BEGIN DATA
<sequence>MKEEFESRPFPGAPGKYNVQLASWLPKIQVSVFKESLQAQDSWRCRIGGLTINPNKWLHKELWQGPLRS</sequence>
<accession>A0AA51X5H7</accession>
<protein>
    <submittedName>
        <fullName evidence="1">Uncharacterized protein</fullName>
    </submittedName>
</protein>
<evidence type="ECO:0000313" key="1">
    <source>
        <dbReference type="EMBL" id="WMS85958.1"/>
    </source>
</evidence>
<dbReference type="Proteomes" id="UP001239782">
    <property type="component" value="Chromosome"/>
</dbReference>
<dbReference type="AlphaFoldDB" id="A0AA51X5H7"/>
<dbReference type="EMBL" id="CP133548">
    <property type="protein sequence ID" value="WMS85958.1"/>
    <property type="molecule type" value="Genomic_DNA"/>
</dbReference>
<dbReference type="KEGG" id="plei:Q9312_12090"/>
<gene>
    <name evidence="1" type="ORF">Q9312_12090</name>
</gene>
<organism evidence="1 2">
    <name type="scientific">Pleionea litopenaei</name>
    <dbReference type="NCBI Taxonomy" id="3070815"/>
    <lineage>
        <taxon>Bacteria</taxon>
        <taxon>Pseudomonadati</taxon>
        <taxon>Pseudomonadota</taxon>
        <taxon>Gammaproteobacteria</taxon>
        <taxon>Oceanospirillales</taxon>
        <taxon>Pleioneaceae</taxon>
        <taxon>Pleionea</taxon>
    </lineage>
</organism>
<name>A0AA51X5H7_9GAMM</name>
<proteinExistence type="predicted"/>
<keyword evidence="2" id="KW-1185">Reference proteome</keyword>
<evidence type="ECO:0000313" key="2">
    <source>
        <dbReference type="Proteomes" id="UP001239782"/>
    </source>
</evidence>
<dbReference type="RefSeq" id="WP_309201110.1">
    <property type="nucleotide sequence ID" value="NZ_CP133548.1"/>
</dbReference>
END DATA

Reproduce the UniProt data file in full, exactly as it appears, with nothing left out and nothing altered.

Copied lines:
<sequence>MKEEFESRPFPGAPGKYNVQLASWLPKIQVSVFKESLQAQDSWRCRIGGLTINPNKWLHKELWQGPLRS</sequence>
<accession>A0AA51X5H7</accession>
<protein>
    <submittedName>
        <fullName evidence="1">Uncharacterized protein</fullName>
    </submittedName>
</protein>
<evidence type="ECO:0000313" key="1">
    <source>
        <dbReference type="EMBL" id="WMS85958.1"/>
    </source>
</evidence>
<dbReference type="Proteomes" id="UP001239782">
    <property type="component" value="Chromosome"/>
</dbReference>
<dbReference type="AlphaFoldDB" id="A0AA51X5H7"/>
<dbReference type="EMBL" id="CP133548">
    <property type="protein sequence ID" value="WMS85958.1"/>
    <property type="molecule type" value="Genomic_DNA"/>
</dbReference>
<dbReference type="KEGG" id="plei:Q9312_12090"/>
<gene>
    <name evidence="1" type="ORF">Q9312_12090</name>
</gene>
<organism evidence="1 2">
    <name type="scientific">Pleionea litopenaei</name>
    <dbReference type="NCBI Taxonomy" id="3070815"/>
    <lineage>
        <taxon>Bacteria</taxon>
        <taxon>Pseudomonadati</taxon>
        <taxon>Pseudomonadota</taxon>
        <taxon>Gammaproteobacteria</taxon>
        <taxon>Oceanospirillales</taxon>
        <taxon>Pleioneaceae</taxon>
        <taxon>Pleionea</taxon>
    </lineage>
</organism>
<name>A0AA51X5H7_9GAMM</name>
<proteinExistence type="predicted"/>
<keyword evidence="2" id="KW-1185">Reference proteome</keyword>
<evidence type="ECO:0000313" key="2">
    <source>
        <dbReference type="Proteomes" id="UP001239782"/>
    </source>
</evidence>
<dbReference type="RefSeq" id="WP_309201110.1">
    <property type="nucleotide sequence ID" value="NZ_CP133548.1"/>
</dbReference>